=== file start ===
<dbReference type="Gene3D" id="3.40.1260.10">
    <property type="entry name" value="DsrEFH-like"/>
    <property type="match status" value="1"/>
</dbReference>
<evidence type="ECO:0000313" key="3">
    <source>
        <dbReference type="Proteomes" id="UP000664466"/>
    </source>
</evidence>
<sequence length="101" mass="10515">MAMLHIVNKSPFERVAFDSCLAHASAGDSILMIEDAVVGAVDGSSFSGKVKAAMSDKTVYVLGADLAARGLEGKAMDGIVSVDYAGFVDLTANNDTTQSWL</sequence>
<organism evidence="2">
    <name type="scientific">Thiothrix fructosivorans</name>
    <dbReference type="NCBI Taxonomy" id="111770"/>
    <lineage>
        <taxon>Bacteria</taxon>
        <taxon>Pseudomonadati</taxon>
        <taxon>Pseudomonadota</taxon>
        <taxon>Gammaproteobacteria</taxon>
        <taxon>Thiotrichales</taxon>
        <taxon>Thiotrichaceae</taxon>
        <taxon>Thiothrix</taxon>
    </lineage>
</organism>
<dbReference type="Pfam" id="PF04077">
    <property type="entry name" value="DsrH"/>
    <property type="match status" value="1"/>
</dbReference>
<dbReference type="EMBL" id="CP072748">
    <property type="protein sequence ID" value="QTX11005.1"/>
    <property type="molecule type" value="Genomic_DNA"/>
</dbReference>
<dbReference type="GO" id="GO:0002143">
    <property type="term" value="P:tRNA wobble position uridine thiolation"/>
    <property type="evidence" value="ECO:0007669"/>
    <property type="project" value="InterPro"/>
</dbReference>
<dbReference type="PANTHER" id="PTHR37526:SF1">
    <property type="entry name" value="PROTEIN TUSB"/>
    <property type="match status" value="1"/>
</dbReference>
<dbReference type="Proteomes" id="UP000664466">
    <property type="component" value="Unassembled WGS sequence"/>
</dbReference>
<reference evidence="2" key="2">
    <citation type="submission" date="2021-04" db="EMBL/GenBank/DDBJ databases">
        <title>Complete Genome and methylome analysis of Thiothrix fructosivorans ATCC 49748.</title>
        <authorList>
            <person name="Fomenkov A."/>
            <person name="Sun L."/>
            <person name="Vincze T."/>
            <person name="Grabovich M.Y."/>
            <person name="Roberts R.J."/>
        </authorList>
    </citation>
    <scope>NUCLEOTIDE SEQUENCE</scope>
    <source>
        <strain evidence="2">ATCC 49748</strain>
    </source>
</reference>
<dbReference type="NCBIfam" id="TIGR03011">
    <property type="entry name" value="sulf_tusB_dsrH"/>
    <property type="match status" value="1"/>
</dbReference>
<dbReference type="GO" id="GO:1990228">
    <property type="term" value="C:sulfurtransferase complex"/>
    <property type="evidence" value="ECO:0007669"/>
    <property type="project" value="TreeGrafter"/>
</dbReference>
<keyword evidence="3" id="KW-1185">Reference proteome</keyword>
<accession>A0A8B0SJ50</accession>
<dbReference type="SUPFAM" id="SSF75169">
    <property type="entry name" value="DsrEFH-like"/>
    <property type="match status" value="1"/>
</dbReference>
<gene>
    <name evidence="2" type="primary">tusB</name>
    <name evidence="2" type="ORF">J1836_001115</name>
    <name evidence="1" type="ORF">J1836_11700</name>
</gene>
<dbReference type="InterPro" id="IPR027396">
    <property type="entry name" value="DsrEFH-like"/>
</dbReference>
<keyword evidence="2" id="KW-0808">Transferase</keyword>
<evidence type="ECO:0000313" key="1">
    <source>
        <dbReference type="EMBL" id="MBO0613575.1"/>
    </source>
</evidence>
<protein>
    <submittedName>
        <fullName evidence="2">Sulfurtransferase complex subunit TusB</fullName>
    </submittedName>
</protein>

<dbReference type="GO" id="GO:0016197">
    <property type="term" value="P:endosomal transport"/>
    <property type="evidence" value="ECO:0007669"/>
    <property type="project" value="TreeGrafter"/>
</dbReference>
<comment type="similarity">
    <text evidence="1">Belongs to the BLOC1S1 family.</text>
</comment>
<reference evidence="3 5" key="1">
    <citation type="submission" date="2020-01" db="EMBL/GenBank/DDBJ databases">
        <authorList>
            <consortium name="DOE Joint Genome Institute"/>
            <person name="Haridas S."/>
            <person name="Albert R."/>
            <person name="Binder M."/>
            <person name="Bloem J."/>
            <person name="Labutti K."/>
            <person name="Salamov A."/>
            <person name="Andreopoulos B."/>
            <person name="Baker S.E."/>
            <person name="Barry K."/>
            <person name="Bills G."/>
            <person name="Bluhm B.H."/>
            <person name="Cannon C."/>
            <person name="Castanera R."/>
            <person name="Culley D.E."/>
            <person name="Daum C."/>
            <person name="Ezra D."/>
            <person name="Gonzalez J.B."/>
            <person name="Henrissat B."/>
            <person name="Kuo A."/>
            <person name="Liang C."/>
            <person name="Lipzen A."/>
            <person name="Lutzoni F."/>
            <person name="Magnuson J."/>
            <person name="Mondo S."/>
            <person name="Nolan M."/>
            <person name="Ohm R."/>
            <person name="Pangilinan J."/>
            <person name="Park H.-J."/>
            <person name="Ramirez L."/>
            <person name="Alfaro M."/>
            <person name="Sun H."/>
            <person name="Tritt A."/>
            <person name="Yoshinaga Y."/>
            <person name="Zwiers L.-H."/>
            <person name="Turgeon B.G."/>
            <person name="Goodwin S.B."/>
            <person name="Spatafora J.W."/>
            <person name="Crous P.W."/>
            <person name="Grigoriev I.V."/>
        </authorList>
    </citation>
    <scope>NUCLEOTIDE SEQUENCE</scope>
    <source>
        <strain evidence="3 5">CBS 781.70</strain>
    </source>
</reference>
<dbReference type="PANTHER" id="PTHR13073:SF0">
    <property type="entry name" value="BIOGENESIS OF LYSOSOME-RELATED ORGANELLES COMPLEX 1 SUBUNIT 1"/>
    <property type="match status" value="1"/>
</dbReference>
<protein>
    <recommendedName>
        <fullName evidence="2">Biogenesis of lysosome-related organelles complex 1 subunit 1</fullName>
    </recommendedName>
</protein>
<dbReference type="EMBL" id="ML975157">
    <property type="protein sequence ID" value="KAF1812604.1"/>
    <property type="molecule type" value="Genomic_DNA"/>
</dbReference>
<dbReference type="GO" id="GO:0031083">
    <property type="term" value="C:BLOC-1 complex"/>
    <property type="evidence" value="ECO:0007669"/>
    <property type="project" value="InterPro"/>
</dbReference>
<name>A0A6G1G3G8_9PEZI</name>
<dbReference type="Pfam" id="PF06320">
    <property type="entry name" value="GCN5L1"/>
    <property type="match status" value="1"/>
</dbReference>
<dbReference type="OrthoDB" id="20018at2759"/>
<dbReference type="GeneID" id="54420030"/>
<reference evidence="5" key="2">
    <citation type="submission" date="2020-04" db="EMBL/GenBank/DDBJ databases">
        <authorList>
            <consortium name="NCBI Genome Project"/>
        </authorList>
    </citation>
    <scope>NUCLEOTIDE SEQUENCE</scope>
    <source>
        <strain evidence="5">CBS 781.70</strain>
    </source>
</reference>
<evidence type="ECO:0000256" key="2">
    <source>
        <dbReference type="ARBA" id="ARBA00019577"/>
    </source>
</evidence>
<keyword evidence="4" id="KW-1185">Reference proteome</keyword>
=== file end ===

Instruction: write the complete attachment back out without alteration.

<dbReference type="Gene3D" id="3.40.1260.10">
    <property type="entry name" value="DsrEFH-like"/>
    <property type="match status" value="1"/>
</dbReference>
<evidence type="ECO:0000313" key="3">
    <source>
        <dbReference type="Proteomes" id="UP000664466"/>
    </source>
</evidence>
<sequence length="101" mass="10515">MAMLHIVNKSPFERVAFDSCLAHASAGDSILMIEDAVVGAVDGSSFSGKVKAAMSDKTVYVLGADLAARGLEGKAMDGIVSVDYAGFVDLTANNDTTQSWL</sequence>
<organism evidence="2">
    <name type="scientific">Thiothrix fructosivorans</name>
    <dbReference type="NCBI Taxonomy" id="111770"/>
    <lineage>
        <taxon>Bacteria</taxon>
        <taxon>Pseudomonadati</taxon>
        <taxon>Pseudomonadota</taxon>
        <taxon>Gammaproteobacteria</taxon>
        <taxon>Thiotrichales</taxon>
        <taxon>Thiotrichaceae</taxon>
        <taxon>Thiothrix</taxon>
    </lineage>
</organism>
<dbReference type="Pfam" id="PF04077">
    <property type="entry name" value="DsrH"/>
    <property type="match status" value="1"/>
</dbReference>
<dbReference type="EMBL" id="CP072748">
    <property type="protein sequence ID" value="QTX11005.1"/>
    <property type="molecule type" value="Genomic_DNA"/>
</dbReference>
<dbReference type="GO" id="GO:0002143">
    <property type="term" value="P:tRNA wobble position uridine thiolation"/>
    <property type="evidence" value="ECO:0007669"/>
    <property type="project" value="InterPro"/>
</dbReference>
<dbReference type="PANTHER" id="PTHR37526:SF1">
    <property type="entry name" value="PROTEIN TUSB"/>
    <property type="match status" value="1"/>
</dbReference>
<dbReference type="Proteomes" id="UP000664466">
    <property type="component" value="Unassembled WGS sequence"/>
</dbReference>
<reference evidence="2" key="2">
    <citation type="submission" date="2021-04" db="EMBL/GenBank/DDBJ databases">
        <title>Complete Genome and methylome analysis of Thiothrix fructosivorans ATCC 49748.</title>
        <authorList>
            <person name="Fomenkov A."/>
            <person name="Sun L."/>
            <person name="Vincze T."/>
            <person name="Grabovich M.Y."/>
            <person name="Roberts R.J."/>
        </authorList>
    </citation>
    <scope>NUCLEOTIDE SEQUENCE</scope>
    <source>
        <strain evidence="2">ATCC 49748</strain>
    </source>
</reference>
<dbReference type="NCBIfam" id="TIGR03011">
    <property type="entry name" value="sulf_tusB_dsrH"/>
    <property type="match status" value="1"/>
</dbReference>
<dbReference type="GO" id="GO:1990228">
    <property type="term" value="C:sulfurtransferase complex"/>
    <property type="evidence" value="ECO:0007669"/>
    <property type="project" value="TreeGrafter"/>
</dbReference>
<keyword evidence="3" id="KW-1185">Reference proteome</keyword>
<accession>A0A8B0SJ50</accession>
<dbReference type="SUPFAM" id="SSF75169">
    <property type="entry name" value="DsrEFH-like"/>
    <property type="match status" value="1"/>
</dbReference>
<gene>
    <name evidence="2" type="primary">tusB</name>
    <name evidence="2" type="ORF">J1836_001115</name>
    <name evidence="1" type="ORF">J1836_11700</name>
</gene>
<dbReference type="InterPro" id="IPR027396">
    <property type="entry name" value="DsrEFH-like"/>
</dbReference>
<keyword evidence="2" id="KW-0808">Transferase</keyword>
<evidence type="ECO:0000313" key="1">
    <source>
        <dbReference type="EMBL" id="MBO0613575.1"/>
    </source>
</evidence>
<protein>
    <submittedName>
        <fullName evidence="2">Sulfurtransferase complex subunit TusB</fullName>
    </submittedName>
</protein>

<dbReference type="GO" id="GO:0016197">
    <property type="term" value="P:endosomal transport"/>
    <property type="evidence" value="ECO:0007669"/>
    <property type="project" value="TreeGrafter"/>
</dbReference>
<comment type="similarity">
    <text evidence="1">Belongs to the BLOC1S1 family.</text>
</comment>
<reference evidence="3 5" key="1">
    <citation type="submission" date="2020-01" db="EMBL/GenBank/DDBJ databases">
        <authorList>
            <consortium name="DOE Joint Genome Institute"/>
            <person name="Haridas S."/>
            <person name="Albert R."/>
            <person name="Binder M."/>
            <person name="Bloem J."/>
            <person name="Labutti K."/>
            <person name="Salamov A."/>
            <person name="Andreopoulos B."/>
            <person name="Baker S.E."/>
            <person name="Barry K."/>
            <person name="Bills G."/>
            <person name="Bluhm B.H."/>
            <person name="Cannon C."/>
            <person name="Castanera R."/>
            <person name="Culley D.E."/>
            <person name="Daum C."/>
            <person name="Ezra D."/>
            <person name="Gonzalez J.B."/>
            <person name="Henrissat B."/>
            <person name="Kuo A."/>
            <person name="Liang C."/>
            <person name="Lipzen A."/>
            <person name="Lutzoni F."/>
            <person name="Magnuson J."/>
            <person name="Mondo S."/>
            <person name="Nolan M."/>
            <person name="Ohm R."/>
            <person name="Pangilinan J."/>
            <person name="Park H.-J."/>
            <person name="Ramirez L."/>
            <person name="Alfaro M."/>
            <person name="Sun H."/>
            <person name="Tritt A."/>
            <person name="Yoshinaga Y."/>
            <person name="Zwiers L.-H."/>
            <person name="Turgeon B.G."/>
            <person name="Goodwin S.B."/>
            <person name="Spatafora J.W."/>
            <person name="Crous P.W."/>
            <person name="Grigoriev I.V."/>
        </authorList>
    </citation>
    <scope>NUCLEOTIDE SEQUENCE</scope>
    <source>
        <strain evidence="3 5">CBS 781.70</strain>
    </source>
</reference>
<dbReference type="PANTHER" id="PTHR13073:SF0">
    <property type="entry name" value="BIOGENESIS OF LYSOSOME-RELATED ORGANELLES COMPLEX 1 SUBUNIT 1"/>
    <property type="match status" value="1"/>
</dbReference>
<protein>
    <recommendedName>
        <fullName evidence="2">Biogenesis of lysosome-related organelles complex 1 subunit 1</fullName>
    </recommendedName>
</protein>
<dbReference type="EMBL" id="ML975157">
    <property type="protein sequence ID" value="KAF1812604.1"/>
    <property type="molecule type" value="Genomic_DNA"/>
</dbReference>
<dbReference type="GO" id="GO:0031083">
    <property type="term" value="C:BLOC-1 complex"/>
    <property type="evidence" value="ECO:0007669"/>
    <property type="project" value="InterPro"/>
</dbReference>
<name>A0A6G1G3G8_9PEZI</name>
<dbReference type="Pfam" id="PF06320">
    <property type="entry name" value="GCN5L1"/>
    <property type="match status" value="1"/>
</dbReference>
<dbReference type="OrthoDB" id="20018at2759"/>
<dbReference type="GeneID" id="54420030"/>
<reference evidence="5" key="2">
    <citation type="submission" date="2020-04" db="EMBL/GenBank/DDBJ databases">
        <authorList>
            <consortium name="NCBI Genome Project"/>
        </authorList>
    </citation>
    <scope>NUCLEOTIDE SEQUENCE</scope>
    <source>
        <strain evidence="5">CBS 781.70</strain>
    </source>
</reference>
<evidence type="ECO:0000256" key="2">
    <source>
        <dbReference type="ARBA" id="ARBA00019577"/>
    </source>
</evidence>
<keyword evidence="4" id="KW-1185">Reference proteome</keyword>